Bermuda’s primal politics and the undecided voters
In Bermuda, there have historically been two primal political philosophies with little support from the voters to venture on middle ground for fear of risking the unknown, even if the unknown might bring about positive change.
There is the philosophy that Bermuda should be run like a business: that property investment returns should not be taxed; foreign investment in our infrastructure and local companies is understood and accepted to be foreign-controlled for short-term gains; the citizens of our island are expected to stand on their own two feet with few social programmes; and that there is a reliance on the private sector to fund community infrastructure.
Then there is the philosophy that the Government has a social responsibility to provide for its people. That provision meaning public school students would have state-of-the-art and sufficient access to IT computer laboratories and trade facilities, music instruments, art supplies, laptops for students studying in their last year of high school. It would mean low-income senior citizens needing 24-hour care would be provided residential care, the sick or physically challenged would be supported, and community centres would be provided some with private counselling.
This philosophy relies on taxing the realised gains in commercial property investment and multiple residential property ownership, as well as consideration for implementing an under 3 per cent tax on company dividends.
The middle-ground politics has been offered by independent parliamentarian candidates, as well as optional third parties, but in all past occasions — credible or not — they did not receive the support of the Bermuda people; my interpretation of the middle ground being a blend of conservative views and social democratic belief.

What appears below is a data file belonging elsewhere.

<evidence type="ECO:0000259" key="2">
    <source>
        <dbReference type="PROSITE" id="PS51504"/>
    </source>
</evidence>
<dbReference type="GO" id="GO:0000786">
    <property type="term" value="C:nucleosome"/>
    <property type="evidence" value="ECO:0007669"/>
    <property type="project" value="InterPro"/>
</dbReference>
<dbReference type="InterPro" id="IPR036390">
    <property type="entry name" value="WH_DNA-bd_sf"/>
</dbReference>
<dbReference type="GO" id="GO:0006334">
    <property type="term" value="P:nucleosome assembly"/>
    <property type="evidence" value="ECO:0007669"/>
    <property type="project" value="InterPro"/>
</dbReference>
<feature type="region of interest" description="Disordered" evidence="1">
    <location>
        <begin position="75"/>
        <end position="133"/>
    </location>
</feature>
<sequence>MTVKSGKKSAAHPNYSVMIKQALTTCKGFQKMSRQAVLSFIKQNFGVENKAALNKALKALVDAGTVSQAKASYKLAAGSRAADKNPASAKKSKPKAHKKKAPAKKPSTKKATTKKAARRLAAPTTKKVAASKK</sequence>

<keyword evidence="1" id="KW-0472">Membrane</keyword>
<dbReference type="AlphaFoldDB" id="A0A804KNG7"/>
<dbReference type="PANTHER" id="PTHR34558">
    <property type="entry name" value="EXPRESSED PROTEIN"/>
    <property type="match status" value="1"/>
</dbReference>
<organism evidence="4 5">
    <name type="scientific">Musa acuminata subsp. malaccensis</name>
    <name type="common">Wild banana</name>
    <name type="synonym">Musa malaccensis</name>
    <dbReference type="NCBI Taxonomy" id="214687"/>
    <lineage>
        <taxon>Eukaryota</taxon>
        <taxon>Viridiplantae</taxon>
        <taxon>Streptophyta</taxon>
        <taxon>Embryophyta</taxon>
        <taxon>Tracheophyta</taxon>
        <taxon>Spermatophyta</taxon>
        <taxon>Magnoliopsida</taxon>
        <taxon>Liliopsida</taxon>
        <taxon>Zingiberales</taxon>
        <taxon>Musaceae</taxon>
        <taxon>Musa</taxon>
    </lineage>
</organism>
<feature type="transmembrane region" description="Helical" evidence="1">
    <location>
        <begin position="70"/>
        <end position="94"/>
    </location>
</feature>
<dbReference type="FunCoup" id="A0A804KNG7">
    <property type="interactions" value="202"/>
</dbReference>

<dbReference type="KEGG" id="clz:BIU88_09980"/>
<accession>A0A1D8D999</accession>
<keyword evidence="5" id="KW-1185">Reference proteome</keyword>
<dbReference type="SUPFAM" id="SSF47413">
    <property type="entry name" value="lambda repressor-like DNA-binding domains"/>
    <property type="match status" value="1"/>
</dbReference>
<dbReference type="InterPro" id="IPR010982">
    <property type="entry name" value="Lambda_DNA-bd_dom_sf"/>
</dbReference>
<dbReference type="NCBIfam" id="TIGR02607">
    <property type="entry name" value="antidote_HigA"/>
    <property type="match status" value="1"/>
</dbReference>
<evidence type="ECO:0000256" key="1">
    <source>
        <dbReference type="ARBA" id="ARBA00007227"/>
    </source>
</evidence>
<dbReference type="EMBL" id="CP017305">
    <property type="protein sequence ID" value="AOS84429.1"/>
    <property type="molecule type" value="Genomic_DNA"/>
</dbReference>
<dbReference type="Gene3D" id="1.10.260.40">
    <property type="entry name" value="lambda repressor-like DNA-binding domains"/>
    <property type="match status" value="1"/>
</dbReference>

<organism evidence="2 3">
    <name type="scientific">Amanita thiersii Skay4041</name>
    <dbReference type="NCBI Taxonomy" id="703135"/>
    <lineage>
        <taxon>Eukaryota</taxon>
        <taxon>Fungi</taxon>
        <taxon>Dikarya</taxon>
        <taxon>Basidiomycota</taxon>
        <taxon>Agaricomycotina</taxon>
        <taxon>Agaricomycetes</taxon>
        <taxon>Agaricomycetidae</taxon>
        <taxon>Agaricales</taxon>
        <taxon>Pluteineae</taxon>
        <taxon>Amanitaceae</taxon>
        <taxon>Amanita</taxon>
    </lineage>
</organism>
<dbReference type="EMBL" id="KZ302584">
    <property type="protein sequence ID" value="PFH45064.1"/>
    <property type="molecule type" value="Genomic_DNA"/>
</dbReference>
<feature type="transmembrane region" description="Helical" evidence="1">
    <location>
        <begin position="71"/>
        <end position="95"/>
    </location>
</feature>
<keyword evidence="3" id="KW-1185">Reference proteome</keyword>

In the election of 1998, when the Progressive Labour Party first won one under the leadership of Dame Jennifer Smith, white Bermudians for the first time did not vote based on race.
Since then, it has reverted to 93 per cent of whites saying they will vote for the One Bermuda Alliance, according to The Royal Gazette poll commissioned in May. Actually this same poll noted 18 per cent of those surveyed were still unsure which political party they would choose, or were not sure if they would vote at all.
I am estimating that 6 per cent of the undecided voters are white Bermudians fed up with the OBA but not prepared to vote PLP, and that approximately 12 per cent are black Bermudian women, mostly professionals who are sitting on the fence unsure of which way to vote.
I imagine most will have the innate partiality towards taking care of our people but are unsure if they believe that the Opposition has learnt its lesson to be fiscally responsible with the public purse.
Undoubtedly, this will be one of the most exciting elections since 1998 because no one can truly predict which way it will go, particularly considering that there are some credible independent parliamentarian candidates.
Whatever the outcome, please let’s except that the majority will have spoken in a democratic and non-violent election, and that we must all be respectful of the outcome.
Cheryl Pooley is a social commentator and three-times former parliamentary candidate
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